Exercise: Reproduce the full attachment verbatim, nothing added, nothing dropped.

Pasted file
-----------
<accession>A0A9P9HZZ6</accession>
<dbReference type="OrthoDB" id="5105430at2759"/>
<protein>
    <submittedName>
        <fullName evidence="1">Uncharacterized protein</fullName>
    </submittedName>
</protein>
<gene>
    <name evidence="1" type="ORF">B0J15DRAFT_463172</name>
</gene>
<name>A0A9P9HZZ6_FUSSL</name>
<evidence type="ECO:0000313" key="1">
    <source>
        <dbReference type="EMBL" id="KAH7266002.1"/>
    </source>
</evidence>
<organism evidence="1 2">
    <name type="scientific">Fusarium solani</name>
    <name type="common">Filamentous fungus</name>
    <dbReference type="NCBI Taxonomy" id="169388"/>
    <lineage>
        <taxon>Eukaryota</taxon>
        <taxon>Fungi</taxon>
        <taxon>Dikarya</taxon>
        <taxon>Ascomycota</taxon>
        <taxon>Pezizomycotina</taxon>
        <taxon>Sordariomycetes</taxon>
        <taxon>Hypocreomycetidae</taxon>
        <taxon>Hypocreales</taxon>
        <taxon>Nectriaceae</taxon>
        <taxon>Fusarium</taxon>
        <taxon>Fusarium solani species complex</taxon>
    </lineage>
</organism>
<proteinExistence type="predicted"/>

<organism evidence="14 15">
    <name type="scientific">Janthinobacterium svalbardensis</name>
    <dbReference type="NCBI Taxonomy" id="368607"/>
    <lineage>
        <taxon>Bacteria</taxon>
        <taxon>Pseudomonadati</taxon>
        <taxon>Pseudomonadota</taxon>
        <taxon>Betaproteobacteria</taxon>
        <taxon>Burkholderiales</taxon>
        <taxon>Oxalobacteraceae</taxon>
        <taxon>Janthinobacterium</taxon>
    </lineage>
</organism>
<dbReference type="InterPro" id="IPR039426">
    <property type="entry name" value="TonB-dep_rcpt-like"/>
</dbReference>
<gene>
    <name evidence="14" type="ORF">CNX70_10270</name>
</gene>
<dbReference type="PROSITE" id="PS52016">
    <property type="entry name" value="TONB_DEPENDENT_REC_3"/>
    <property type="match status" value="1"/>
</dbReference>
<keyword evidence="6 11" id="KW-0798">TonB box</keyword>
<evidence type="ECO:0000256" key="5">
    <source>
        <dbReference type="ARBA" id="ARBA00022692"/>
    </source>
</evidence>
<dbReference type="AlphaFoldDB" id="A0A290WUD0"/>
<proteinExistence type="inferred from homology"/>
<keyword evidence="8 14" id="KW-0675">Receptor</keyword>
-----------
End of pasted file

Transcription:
<accession>A0A9P9HZZ6</accession>
<dbReference type="OrthoDB" id="5105430at2759"/>
<protein>
    <submittedName>
        <fullName evidence="1">Uncharacterized protein</fullName>
    </submittedName>
</protein>
<gene>
    <name evidence="1" type="ORF">B0J15DRAFT_463172</name>
</gene>
<name>A0A9P9HZZ6_FUSSL</name>
<evidence type="ECO:0000313" key="1">
    <source>
        <dbReference type="EMBL" id="KAH7266002.1"/>
    </source>
</evidence>
<organism evidence="1 2">
    <name type="scientific">Fusarium solani</name>
    <name type="common">Filamentous fungus</name>
    <dbReference type="NCBI Taxonomy" id="169388"/>
    <lineage>
        <taxon>Eukaryota</taxon>
        <taxon>Fungi</taxon>
        <taxon>Dikarya</taxon>
        <taxon>Ascomycota</taxon>
        <taxon>Pezizomycotina</taxon>
        <taxon>Sordariomycetes</taxon>
        <taxon>Hypocreomycetidae</taxon>
        <taxon>Hypocreales</taxon>
        <taxon>Nectriaceae</taxon>
        <taxon>Fusarium</taxon>
        <taxon>Fusarium solani species complex</taxon>
    </lineage>
</organism>
<proteinExistence type="predicted"/>

<organism evidence="14 15">
    <name type="scientific">Janthinobacterium svalbardensis</name>
    <dbReference type="NCBI Taxonomy" id="368607"/>
    <lineage>
        <taxon>Bacteria</taxon>
        <taxon>Pseudomonadati</taxon>
        <taxon>Pseudomonadota</taxon>
        <taxon>Betaproteobacteria</taxon>
        <taxon>Burkholderiales</taxon>
        <taxon>Oxalobacteraceae</taxon>
        <taxon>Janthinobacterium</taxon>
    </lineage>
</organism>
<dbReference type="InterPro" id="IPR039426">
    <property type="entry name" value="TonB-dep_rcpt-like"/>
</dbReference>
<gene>
    <name evidence="14" type="ORF">CNX70_10270</name>
</gene>
<dbReference type="PROSITE" id="PS52016">
    <property type="entry name" value="TONB_DEPENDENT_REC_3"/>
    <property type="match status" value="1"/>
</dbReference>
<keyword evidence="6 11" id="KW-0798">TonB box</keyword>
<evidence type="ECO:0000256" key="5">
    <source>
        <dbReference type="ARBA" id="ARBA00022692"/>
    </source>
</evidence>
<dbReference type="AlphaFoldDB" id="A0A290WUD0"/>
<proteinExistence type="inferred from homology"/>
<keyword evidence="8 14" id="KW-0675">Receptor</keyword>